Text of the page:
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Friday, July 15, 2016

Martinu, The White Dove, Songs 4, Jana Hrochova

Bohuslav Martinu (1890-1959) has more than one period, espouses more than one style, and so can continually surprise as one explores his work as a whole. Today's review ventures into the fourth and final volume of his songs in the Naxos series. The White Dove (Naxos 8.573447) gives us a good deal of Slovak folk roots on the principal offering, the lengthy "New Slovak Songs" (1920).

Mezzo-soprano Jana Hrochova shows exemplary expressive power without a hint of cloying sentimentality; Giorgio Koukl provides poetically pianistic accompaniment of the highest order.

The 30 songs that comprise "New Slovak Songs" more or less invariably have a minor mode folk flavor, tempered by Martinu's early modern-impressionist-post-romantic sensibilities. Some have a pronounced dance feel; others are more reflective. All give us a side of Martinu that is more firmly "nationalist" than much of his work, rich in the song traditions of the Slovakian countryside, yet tempered with compositional twists and turns. One on occasion may be favorably reminded of Bartok in his more overtly folk-oriented phase, yet there is a Martinu-esque stamp to it all.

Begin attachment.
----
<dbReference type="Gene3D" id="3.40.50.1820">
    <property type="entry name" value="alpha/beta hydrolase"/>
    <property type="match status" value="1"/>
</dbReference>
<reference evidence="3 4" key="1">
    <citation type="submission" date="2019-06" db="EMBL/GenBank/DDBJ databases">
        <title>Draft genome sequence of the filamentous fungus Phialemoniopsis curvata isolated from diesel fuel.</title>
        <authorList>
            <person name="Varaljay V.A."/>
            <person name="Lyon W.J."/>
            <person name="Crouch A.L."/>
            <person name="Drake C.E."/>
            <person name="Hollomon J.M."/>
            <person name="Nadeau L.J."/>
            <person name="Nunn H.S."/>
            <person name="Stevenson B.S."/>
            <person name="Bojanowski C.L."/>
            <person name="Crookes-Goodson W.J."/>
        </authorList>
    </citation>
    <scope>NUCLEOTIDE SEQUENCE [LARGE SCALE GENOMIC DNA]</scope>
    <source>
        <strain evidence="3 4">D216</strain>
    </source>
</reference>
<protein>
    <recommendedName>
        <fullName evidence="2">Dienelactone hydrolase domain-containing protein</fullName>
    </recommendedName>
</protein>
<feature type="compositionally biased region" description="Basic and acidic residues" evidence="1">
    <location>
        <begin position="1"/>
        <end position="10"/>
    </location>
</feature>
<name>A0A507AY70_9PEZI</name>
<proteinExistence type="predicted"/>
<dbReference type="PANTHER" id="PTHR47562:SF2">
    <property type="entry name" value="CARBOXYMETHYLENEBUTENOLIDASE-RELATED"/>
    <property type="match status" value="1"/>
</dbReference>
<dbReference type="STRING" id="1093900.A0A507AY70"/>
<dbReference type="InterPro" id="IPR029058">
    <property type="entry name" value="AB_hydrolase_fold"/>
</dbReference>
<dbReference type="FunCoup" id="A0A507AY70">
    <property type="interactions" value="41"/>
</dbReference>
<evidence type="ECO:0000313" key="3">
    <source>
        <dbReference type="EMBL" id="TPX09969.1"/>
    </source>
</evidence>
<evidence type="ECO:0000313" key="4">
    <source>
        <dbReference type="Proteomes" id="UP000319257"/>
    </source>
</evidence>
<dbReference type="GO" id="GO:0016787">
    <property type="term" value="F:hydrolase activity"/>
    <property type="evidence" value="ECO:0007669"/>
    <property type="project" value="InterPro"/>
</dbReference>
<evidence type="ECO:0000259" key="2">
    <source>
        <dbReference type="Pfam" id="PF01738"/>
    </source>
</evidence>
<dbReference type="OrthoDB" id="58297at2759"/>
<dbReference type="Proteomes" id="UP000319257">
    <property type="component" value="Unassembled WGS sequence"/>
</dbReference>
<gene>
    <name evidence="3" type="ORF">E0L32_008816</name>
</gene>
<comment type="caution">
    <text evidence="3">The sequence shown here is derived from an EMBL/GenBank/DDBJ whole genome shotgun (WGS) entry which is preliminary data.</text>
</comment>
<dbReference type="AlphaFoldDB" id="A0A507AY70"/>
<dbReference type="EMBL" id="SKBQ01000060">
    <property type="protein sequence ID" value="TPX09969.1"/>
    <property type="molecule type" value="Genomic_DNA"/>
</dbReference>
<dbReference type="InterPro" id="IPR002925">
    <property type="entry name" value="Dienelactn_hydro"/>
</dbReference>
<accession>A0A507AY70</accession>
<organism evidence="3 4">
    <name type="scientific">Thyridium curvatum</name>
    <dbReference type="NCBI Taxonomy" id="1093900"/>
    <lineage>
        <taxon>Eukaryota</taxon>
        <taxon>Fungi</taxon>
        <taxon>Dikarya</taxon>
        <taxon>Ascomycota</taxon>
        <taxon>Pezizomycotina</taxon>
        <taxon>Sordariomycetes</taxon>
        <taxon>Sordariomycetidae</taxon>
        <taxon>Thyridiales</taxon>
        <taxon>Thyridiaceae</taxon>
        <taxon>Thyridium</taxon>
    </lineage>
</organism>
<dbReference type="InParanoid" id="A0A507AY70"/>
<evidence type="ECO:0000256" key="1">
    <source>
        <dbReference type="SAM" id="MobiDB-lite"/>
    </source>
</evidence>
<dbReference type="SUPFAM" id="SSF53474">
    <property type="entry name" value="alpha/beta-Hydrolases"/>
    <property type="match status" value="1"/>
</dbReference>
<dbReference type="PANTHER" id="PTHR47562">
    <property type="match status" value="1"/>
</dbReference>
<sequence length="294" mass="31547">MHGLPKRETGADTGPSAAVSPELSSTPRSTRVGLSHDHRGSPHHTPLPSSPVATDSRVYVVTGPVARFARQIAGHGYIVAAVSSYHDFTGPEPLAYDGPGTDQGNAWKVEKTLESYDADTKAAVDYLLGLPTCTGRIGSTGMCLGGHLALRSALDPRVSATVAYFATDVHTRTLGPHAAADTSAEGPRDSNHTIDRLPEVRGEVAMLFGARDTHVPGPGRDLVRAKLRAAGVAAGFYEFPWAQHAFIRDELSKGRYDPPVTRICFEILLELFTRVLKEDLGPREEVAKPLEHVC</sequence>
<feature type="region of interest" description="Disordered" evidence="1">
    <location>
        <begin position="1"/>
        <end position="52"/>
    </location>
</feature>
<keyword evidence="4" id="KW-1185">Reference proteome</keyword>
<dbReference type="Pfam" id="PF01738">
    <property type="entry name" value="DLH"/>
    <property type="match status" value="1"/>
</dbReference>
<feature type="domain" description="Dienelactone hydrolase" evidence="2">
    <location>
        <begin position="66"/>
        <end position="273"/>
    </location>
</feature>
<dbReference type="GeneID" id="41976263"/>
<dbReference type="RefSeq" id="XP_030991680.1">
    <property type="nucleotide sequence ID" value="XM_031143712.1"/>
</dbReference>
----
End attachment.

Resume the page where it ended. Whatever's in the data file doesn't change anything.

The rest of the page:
"The Three Virgins" (1910) enjoys its premiere recording. It is a short, single song that refreshes with its major-minor-chromatic modernist synthesis.

"Nursery Rhymes" (1940), also in its first recording, belies the grave state of the world about Martinu at the time with playful, delightful bits of lighthearted but musically substantive fun.

So there you have it. This is somewhat atypical Martinu so not an ideal disk with which to begin an exploration into his music. But those already familiar will find this a most rewarding and pleasurably substantive example of another side of his musical personality. The performances are excellent. Recommended.

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